We the Partnership

Three lessons governments learned using technology during COVID-19

By Elizabeth Byers | January 6, 2021

According to a recently published report by the Partnership and Microsoft, technology—from videoconferencing to artificial intelligence—has enabled federal, state and local government to continue delivering key services during the coronavirus pandemic.

What lessons has government learned from this experience?

When the pandemic hit, government agencies needed to quickly figure out how to operate in the new environment. They needed to transfer large portions of their workforces to telework, establish new programs to help combat the pandemic and continue delivering vital services.

“Bit by Bit,” a new report, offers three examples of government employing technology during the pandemic to govern remotely, provide digital services, and enable coronavirus-related research and development.

At a report release event in December, answers to the question of what government learned came from four federal and nonprofit technology specialists—Sanjay Gupta, chief technology officer at the Small Business Administration; Chris Fall, director of the Office of Science at the Department of Energy; Denise Riedl, chief innovation officer for South Bend, Indiana; and Amanda Renteria, CEO of Code for America.

The officials highlighted three guiding principles that government should consider when using technology.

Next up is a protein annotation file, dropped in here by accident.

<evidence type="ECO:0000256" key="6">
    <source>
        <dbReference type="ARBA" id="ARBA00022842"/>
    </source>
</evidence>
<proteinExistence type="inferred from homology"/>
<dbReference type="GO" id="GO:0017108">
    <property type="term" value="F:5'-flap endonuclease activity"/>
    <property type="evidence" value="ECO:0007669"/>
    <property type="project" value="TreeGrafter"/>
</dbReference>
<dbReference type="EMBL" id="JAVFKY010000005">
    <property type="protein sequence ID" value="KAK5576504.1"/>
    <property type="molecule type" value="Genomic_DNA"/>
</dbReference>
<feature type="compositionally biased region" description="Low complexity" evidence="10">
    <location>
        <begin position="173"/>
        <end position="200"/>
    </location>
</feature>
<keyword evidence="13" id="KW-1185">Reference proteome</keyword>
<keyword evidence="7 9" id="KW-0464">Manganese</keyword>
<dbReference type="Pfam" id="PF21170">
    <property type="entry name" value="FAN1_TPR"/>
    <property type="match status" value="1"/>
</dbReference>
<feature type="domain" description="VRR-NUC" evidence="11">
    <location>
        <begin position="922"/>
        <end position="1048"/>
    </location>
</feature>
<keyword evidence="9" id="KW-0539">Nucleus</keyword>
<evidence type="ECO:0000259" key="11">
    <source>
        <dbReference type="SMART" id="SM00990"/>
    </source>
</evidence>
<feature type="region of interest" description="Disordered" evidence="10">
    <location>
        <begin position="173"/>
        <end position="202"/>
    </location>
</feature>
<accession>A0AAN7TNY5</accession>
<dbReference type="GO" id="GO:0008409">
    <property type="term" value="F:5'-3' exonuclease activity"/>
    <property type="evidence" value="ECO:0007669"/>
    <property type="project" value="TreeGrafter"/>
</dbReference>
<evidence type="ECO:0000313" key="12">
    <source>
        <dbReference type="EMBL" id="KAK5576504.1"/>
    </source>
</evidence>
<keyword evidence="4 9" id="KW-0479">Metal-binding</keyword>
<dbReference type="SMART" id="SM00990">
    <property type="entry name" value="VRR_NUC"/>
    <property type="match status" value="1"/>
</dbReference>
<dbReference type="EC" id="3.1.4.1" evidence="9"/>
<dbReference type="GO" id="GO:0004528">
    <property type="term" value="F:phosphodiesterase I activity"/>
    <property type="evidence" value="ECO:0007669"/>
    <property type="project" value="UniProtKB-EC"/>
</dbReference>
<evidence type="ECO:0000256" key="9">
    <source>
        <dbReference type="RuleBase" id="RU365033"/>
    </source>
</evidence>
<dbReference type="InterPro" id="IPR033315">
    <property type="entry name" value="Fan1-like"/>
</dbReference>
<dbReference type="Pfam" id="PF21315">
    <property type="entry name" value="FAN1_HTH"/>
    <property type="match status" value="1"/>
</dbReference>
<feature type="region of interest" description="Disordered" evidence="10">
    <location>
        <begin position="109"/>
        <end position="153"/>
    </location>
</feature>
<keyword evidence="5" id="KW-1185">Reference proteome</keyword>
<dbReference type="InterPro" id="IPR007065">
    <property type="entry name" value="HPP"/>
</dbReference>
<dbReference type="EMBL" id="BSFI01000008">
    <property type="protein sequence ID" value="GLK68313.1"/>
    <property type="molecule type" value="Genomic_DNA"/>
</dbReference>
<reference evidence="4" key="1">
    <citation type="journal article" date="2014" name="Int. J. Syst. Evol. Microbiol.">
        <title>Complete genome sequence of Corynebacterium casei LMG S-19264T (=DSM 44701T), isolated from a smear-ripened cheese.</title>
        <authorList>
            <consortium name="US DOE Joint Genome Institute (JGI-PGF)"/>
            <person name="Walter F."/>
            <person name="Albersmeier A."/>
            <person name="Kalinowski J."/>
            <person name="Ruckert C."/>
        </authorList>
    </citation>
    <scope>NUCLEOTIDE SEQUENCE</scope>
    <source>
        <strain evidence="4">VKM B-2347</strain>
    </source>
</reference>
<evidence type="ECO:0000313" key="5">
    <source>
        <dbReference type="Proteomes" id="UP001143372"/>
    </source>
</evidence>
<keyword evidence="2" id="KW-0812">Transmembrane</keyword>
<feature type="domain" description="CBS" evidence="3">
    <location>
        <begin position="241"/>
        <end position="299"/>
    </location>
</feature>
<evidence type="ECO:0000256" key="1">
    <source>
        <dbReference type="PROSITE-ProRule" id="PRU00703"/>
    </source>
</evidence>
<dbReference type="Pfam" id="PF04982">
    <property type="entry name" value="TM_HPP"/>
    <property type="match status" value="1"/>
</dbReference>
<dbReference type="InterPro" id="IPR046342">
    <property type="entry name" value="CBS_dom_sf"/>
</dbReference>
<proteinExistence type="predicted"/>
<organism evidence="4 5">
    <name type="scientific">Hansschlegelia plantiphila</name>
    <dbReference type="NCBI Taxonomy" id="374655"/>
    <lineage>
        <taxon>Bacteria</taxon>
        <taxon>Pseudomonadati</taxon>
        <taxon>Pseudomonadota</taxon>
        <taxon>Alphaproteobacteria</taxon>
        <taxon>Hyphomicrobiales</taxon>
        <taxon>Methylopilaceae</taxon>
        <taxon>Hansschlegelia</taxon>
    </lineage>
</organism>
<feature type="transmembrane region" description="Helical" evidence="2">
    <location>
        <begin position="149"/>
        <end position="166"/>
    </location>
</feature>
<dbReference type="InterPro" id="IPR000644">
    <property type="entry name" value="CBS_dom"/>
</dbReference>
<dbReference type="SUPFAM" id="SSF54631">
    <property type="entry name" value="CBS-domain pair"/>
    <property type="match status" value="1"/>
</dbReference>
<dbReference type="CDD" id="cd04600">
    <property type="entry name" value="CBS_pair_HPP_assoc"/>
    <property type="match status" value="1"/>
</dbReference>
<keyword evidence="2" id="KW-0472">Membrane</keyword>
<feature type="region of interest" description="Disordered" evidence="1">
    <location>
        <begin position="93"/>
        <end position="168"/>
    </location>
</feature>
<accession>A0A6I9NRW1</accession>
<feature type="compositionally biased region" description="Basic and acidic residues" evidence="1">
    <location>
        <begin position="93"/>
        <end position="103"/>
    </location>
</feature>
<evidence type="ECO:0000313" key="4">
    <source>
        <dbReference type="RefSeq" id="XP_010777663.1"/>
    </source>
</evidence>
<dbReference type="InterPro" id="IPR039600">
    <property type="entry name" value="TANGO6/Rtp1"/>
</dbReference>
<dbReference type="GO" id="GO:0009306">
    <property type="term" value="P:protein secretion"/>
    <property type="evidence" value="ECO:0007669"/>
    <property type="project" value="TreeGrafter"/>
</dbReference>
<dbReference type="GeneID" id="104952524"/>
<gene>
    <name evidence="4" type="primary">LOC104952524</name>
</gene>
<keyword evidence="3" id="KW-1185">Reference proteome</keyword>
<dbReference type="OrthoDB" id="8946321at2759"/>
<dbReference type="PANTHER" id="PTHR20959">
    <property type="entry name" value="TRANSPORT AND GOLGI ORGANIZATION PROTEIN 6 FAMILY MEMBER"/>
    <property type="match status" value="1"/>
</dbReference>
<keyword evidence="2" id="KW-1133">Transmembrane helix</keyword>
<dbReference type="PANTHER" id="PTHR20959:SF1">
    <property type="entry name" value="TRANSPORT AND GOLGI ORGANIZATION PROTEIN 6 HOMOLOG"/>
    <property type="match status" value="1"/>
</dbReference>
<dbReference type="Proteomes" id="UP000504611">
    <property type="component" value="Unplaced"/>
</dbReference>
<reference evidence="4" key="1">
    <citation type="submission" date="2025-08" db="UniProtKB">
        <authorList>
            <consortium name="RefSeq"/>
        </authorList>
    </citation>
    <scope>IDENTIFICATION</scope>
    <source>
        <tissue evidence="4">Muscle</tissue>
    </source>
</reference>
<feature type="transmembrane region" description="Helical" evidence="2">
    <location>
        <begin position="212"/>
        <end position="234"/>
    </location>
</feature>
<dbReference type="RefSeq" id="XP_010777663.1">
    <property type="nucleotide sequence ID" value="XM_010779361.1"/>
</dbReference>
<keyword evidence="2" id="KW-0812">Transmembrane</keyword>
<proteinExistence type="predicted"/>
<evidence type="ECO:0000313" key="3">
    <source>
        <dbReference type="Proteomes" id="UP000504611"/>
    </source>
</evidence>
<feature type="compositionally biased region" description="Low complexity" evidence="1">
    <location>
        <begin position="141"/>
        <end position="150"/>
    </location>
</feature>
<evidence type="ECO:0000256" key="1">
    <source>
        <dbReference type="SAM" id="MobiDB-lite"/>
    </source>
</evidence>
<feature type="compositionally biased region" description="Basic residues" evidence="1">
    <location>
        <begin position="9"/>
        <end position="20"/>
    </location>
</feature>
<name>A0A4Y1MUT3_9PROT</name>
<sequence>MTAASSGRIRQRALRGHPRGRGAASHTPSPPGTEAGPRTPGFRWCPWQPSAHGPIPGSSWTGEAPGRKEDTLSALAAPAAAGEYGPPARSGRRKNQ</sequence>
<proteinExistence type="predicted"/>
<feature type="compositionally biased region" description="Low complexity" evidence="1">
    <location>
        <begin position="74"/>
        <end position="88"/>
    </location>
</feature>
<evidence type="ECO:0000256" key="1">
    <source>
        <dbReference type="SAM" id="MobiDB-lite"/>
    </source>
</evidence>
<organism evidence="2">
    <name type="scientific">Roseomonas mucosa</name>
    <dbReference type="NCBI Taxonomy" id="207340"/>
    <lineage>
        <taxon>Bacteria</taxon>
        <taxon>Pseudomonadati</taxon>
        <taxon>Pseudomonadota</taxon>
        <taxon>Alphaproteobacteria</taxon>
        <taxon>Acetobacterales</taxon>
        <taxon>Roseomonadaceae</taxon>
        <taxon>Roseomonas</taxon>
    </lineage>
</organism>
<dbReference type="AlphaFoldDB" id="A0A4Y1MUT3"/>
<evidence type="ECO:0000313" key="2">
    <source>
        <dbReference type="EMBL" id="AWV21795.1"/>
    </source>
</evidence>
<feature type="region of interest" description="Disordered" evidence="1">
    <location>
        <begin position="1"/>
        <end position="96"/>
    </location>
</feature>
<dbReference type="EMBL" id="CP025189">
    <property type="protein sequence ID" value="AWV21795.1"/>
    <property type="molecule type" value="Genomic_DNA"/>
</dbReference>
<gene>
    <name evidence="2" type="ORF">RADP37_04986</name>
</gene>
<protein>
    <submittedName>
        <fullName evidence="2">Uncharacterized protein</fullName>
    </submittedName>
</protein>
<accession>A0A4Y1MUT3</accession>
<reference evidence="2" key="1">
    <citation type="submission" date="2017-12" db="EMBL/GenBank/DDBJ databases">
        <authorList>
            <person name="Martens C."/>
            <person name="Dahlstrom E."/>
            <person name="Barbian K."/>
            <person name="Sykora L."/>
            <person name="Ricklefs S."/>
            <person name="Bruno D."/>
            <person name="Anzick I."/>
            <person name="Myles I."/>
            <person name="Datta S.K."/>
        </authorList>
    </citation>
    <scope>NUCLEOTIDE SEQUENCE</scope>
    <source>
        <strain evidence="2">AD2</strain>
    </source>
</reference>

1. Focus on the mission. “We’ve seen that technology is no longer the periphery or the enabler of business, but it’s core to the business,” Gupta said. Agencies need to fulfill their missions using the right technological tools, not necessarily the newest ones. Government should also recognize that technology does not always lead to better service delivery. When people who lack internet access cannot use online services, for example, agencies should find alternatives.
  2. Show the value of technology. The pandemic forced organizations to rely on technology to fulfill many operations—from videoconferencing South Bend City Council meetings to using DOE supercomputers remotely. Riedl noted, for example, that colleagues who were once skeptical of these kinds of technological solutions contacted her during the pandemic to discuss implementing new technology. “Suddenly the demand for technology and digital service support just skyrocketed. Folks that never wanted to work with my team before were knocking on our door, asking for help,” she said. The panel also recommended that technology specialists highlight how technology has helped their agencies fulfill their missions during the pandemic. Emphasizing specific examples will encourage agencies to continue employing new technology.
  3. Don’t forget the people. Government needs to develop user-friendly technology tools. For public-facing services, human-centered design and user testing can help ensure that customers can access and use new technology. Agencies should also enable their employees to fully use new technology by providing them with training and resources.  

Read “Bit by Bit: How Governments Used Technology to Move the Mission Forward During COVID-19” to learn more about how agencies have used technology to fulfill their missions during the COVID-19 pandemic, and the lessons government has learned about using technology to deliver critical services in the future.


Elizabeth Byers